Brain-Inspired IBM Supercomputer To Protect US Nuclear Weapons

Posted: Mar 31 2016, 7:49am CDT | by , Updated: Mar 31 2016, 8:12am CDT, in News | Latest Science News

Brain-Inspired IBM Supercomputer to Protect US Nuclear Weapons
The 16-chip IBM TrueNorth platform Lawrence Livermore will receive later this week. The scalable platform will process the equivalent of 16 million neurons and 4 billion synapses and consume the energy equivalent of a hearing-aid battery – a mere 2.5 watts of power. Photo courtesy of IBM.

A brain-inspired IBM super chip will be there to guard US nuclear weapons from any foreign intervention.

A unique brain-inspired supercomputing platform was started recently by IBM. It is basically built around a computer chip that has been termed IBM TrueNorth.

This little electronic critter is able to process an amount of data that is equal to 16 million neurons and 4 billion synapses. It also takes in the energy equal to a hearing aid battery. That is merely 2.8 watts of power. This electronic brain of sorts can recognize patterns at the drop of a hat.

Also its integrated sensory processing power is far more efficient than ordinary microchips. This new device will be employed to gauge novel computing capabilities.

These in turn are of crucial importance to the NNSA (National Nuclear Security Administration). It is an organization that leads the way in cyber strategies, care of the nuclear weapons of the nation and nuclear deterrence.

The ASC program of this organization will judge machine learning schemes, algorithms and architectures in its quest to test feasibility standards. ASC is an important branch of the NNSA which ensures that weapons are graded without being tested. This is mainly to ensure peace in the global village.

Neuromorphic computing is the name of the game. It opens up exciting new avenues of research and development. Also the issue of national security connected with a nuclear weapons stockpile is solved via this method.

“Neuromorphic computing opens very exciting new possibilities and is consistent with what we see as the future of the high performance computing and simulation at the heart of our national security missions,” said Jim Brase, LLNL deputy associate director for Data Science.

“The potential capabilities neuromorphic computing represents and the machine intelligence that these will enable will change how we do science.”

The tools placed in the hands of scientists will enable the very paradigm of science to undergo a shift as we know it. The field of computer design that has been extant since the past 70 years is about to undergo a seismic shake-up.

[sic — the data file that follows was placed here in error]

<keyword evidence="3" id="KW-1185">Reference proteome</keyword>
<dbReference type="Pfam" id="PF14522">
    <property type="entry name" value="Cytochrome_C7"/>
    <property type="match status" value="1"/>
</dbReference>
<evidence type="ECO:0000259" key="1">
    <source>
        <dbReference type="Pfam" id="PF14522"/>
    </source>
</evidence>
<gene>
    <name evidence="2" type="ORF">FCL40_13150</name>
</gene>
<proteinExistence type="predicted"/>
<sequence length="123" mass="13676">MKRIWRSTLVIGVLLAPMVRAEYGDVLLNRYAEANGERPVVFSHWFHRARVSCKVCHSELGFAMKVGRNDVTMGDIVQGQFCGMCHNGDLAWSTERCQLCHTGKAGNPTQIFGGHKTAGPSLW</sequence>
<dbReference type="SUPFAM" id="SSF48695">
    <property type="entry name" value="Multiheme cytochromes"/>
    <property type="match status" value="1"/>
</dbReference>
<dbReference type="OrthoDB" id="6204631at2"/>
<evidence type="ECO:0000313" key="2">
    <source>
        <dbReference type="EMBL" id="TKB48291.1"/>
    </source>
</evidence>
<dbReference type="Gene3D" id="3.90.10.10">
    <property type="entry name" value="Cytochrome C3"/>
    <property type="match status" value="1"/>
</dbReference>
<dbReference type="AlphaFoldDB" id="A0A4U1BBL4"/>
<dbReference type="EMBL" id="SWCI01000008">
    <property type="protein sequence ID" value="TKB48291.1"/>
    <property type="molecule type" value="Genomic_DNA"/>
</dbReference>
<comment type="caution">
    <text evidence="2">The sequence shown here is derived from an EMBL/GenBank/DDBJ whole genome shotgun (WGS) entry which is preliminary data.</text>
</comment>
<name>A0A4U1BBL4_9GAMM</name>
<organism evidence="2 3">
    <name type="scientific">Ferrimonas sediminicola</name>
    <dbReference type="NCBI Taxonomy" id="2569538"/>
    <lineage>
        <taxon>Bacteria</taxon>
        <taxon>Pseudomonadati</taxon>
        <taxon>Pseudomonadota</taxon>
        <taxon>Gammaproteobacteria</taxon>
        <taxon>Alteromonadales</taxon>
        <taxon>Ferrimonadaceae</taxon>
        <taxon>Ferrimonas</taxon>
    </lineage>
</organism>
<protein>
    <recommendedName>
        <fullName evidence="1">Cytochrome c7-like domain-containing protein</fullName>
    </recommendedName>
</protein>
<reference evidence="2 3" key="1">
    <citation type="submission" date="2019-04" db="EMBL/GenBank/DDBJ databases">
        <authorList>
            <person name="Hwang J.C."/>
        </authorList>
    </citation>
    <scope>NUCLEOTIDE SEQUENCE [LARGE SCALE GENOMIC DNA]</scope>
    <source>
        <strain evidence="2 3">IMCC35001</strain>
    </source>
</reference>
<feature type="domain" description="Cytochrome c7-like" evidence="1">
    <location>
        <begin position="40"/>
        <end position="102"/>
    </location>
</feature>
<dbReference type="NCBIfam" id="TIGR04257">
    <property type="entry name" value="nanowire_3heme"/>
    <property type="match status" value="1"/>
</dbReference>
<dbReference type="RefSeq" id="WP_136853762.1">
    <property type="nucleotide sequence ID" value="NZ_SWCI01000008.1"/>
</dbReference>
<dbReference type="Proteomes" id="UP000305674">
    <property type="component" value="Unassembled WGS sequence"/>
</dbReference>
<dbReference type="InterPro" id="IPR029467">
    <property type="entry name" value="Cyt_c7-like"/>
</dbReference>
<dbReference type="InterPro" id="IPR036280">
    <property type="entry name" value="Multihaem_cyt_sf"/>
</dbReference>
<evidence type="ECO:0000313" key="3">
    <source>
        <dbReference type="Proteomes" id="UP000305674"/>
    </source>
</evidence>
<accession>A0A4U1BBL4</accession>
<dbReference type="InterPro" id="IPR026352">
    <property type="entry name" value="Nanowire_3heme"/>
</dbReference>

Next generation supercomputers that perform at a speed that is 50 times that of current petaflop systems will be a likelihood soon.

Since all these latest systems of AI are built on the model of the human brain, they require comparatively little energy input. Exascale computing will be all about reducing power consumption since a lean and green future demands such a state of affairs.

A new eon may shine forth from the avalanche of time as mankind conducts its way forward into even more progressive paths. Breaking the barriers of the possible is what this is all about.

“The low power consumption of these brain-inspired processors reflects industry’s desire and a creative approach to reducing power consumption in all components for future systems as we set our sights on exascale computing,” said Michel McCoy, LLNL program director for Weapon Simulation and Computing.

“The delivery of this advanced computing platform represents a major milestone as we enter the next era of cognitive computing,” said Dharmendra Modha, IBM fellow and chief scientist of Brain-inspired Computing, IBM Research.

“We value our partnerships with the national labs. In fact, prior to design and fabrication, we simulated the IBM TrueNorth processor using LLNL’s Sequoia supercomputer. This collaboration will push the boundaries of brain-inspired computing to enable future systems that deliver unprecedented capability and throughput, while minimizing the capital, operating and programming costs – keeping our nation at the leading edge of science and technology.”

A single TrueNorth processor has 5.4 billion transistors in tandem in it. These go on to form 1 million digital neurons. As for power consumption, it is a measly 70 milliwatts.

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<a href="/latest_stories/all/all/20" rel="author">Sumayah Aamir</a>
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